Brooke Mulford: Neuroblastoma

Age: 7Salisbury, Maryland

A message from Amy Mulford, Brooke’s mother:

My daughter Brooke was diagnosed with a very aggressive cancer, Stage IV high-risk neuroblastoma, on January 5, 2009, when she was just four years old. Since that awful day she has endured all kinds of grueling cancer therapies, but we are fortunate that she was able to receive a combination immunotherapy treatment that included a drug called Ch14.18. It gave her a chance that children before her did not get.

It all started on Christmas Eve 2008, when Brooke started limping and complaining of pain in her leg. Her pediatrician diagnosed a sinus infection and infections in both her ears, and sent us to the local hospital for blood work and X-rays. Hospital doctors said that she had toxic synovitis as a result of the sinus and ear infections and that all she needed was antibiotics. A week later, I knew that was not the case when, after a three-hour car journey to family in New Jersey, she was unable to straighten her legs, in unbearable pain and running a fever. We went to Children’s Hospital of Philadelphia (CHOP), and it was there that she was diagnosed.

We were very lucky to have been at CHOP. Neuroblastoma is rare; fewer than 700 American children are diagnosed with the disease each year, but a significant number of these children are treated at CHOP. Doctors determined that Brooke’s cancer had started in her right adrenal gland and had spread through pretty much every bone in her body and approximately 80% of her bone marrow. I had seen the cancer light up throughout her body on her MIBG scan, and I thought there was no hope that she could survive. But, as a result of their experience with the disease, the doctors at CHOP were able to reassure us that there were treatments and that survival was a possibility.

Brooke’s treatment began a week after her diagnosis. After six rounds of chemotherapy and surgery to remove the tumor on her adrenal gland, her MIBG scan showed that she had responded very well to the chemotherapy, but the cancer was not completely gone. However, after two stem cell transplants, using stem cells that they harvested after the second round of chemotherapy, her MIBG scan showed no evidence of neuroblastoma.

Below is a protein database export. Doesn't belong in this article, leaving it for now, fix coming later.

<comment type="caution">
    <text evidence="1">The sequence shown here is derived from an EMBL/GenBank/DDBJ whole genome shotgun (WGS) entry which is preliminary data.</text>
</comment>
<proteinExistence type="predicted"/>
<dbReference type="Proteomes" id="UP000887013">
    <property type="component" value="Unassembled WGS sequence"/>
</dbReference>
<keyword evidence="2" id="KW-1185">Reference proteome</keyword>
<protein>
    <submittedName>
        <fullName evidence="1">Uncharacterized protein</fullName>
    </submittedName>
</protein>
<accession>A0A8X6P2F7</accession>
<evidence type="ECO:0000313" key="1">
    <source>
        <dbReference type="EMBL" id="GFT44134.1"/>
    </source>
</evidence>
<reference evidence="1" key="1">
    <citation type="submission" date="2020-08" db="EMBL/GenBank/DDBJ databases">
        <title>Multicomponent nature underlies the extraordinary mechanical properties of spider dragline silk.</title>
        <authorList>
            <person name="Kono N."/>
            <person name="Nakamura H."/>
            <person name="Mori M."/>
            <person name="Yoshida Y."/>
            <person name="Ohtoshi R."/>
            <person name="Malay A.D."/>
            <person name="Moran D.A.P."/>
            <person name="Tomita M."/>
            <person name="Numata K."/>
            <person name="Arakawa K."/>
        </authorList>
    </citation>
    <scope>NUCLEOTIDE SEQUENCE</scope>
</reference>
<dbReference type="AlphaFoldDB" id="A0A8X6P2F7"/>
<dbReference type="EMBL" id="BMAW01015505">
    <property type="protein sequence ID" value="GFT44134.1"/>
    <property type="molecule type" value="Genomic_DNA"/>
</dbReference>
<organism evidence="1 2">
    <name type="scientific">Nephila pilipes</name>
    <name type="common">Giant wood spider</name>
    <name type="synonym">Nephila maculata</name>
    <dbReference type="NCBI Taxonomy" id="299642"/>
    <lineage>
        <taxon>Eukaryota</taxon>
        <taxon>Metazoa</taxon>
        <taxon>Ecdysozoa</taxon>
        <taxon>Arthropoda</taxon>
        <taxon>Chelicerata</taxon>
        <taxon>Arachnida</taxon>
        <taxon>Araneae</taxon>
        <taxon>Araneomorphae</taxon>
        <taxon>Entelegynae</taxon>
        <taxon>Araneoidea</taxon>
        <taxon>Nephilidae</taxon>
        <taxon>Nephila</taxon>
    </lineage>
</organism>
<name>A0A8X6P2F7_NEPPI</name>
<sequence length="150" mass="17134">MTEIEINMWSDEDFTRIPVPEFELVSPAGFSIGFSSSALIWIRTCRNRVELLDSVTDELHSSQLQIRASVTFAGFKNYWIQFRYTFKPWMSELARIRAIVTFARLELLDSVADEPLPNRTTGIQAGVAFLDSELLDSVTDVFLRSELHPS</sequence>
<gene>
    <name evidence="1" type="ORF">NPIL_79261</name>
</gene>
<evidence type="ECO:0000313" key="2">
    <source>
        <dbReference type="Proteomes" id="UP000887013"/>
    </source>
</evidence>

Right before the second transplant we found out that interim results of an ongoing clinical trial had shown that a combination immunotherapy that included the therapeutic antibody Ch14.18 increased cancer-free survival dramatically, and that Brooke was eligible to join the trial and receive this groundbreaking treatment. So, in November 2009, after the 12 rounds of radiation therapy that had followed her second transplant, she started on Ch14.18. She was lucky. While the treatments were painful and she had issues with her blood pressure, among other things, she did not experience the excruciating pain that other children do and she was able to complete the full six-month course of the combination immunotherapy.

Brooke completed all her treatments in April 2010, and there is currently no evidence of her disease. She now has scans every six months, and we hope that they continue to be clear.

I am so thankful that Brooke had this chance of survival, and I have no regrets about putting her through such a punishing course of treatments. However, it was devastating to watch her go through it and she has to endure a lot of side effects from the treatments – she has problems with her vision and her thyroid, issues with her teeth, permanent hair loss, trouble with coordination, and she will be infertile. Much more research needs to be done so that other children do not have to endure what Brooke did to be given a chance at life.

The AACR was extremely saddened to learn that Brooke Mulford passed away on June 12, 2017. We are deeply grateful to Amy Mulford, Brooke’s mother, for sharing their experience with cancer in the AACR Cancer Progress Report 2012, to help educate others and advocate for continued funding of cancer research. We send our sincere condolences to Brooke’s family.

View all Cancer Progress Report 2012 Survivors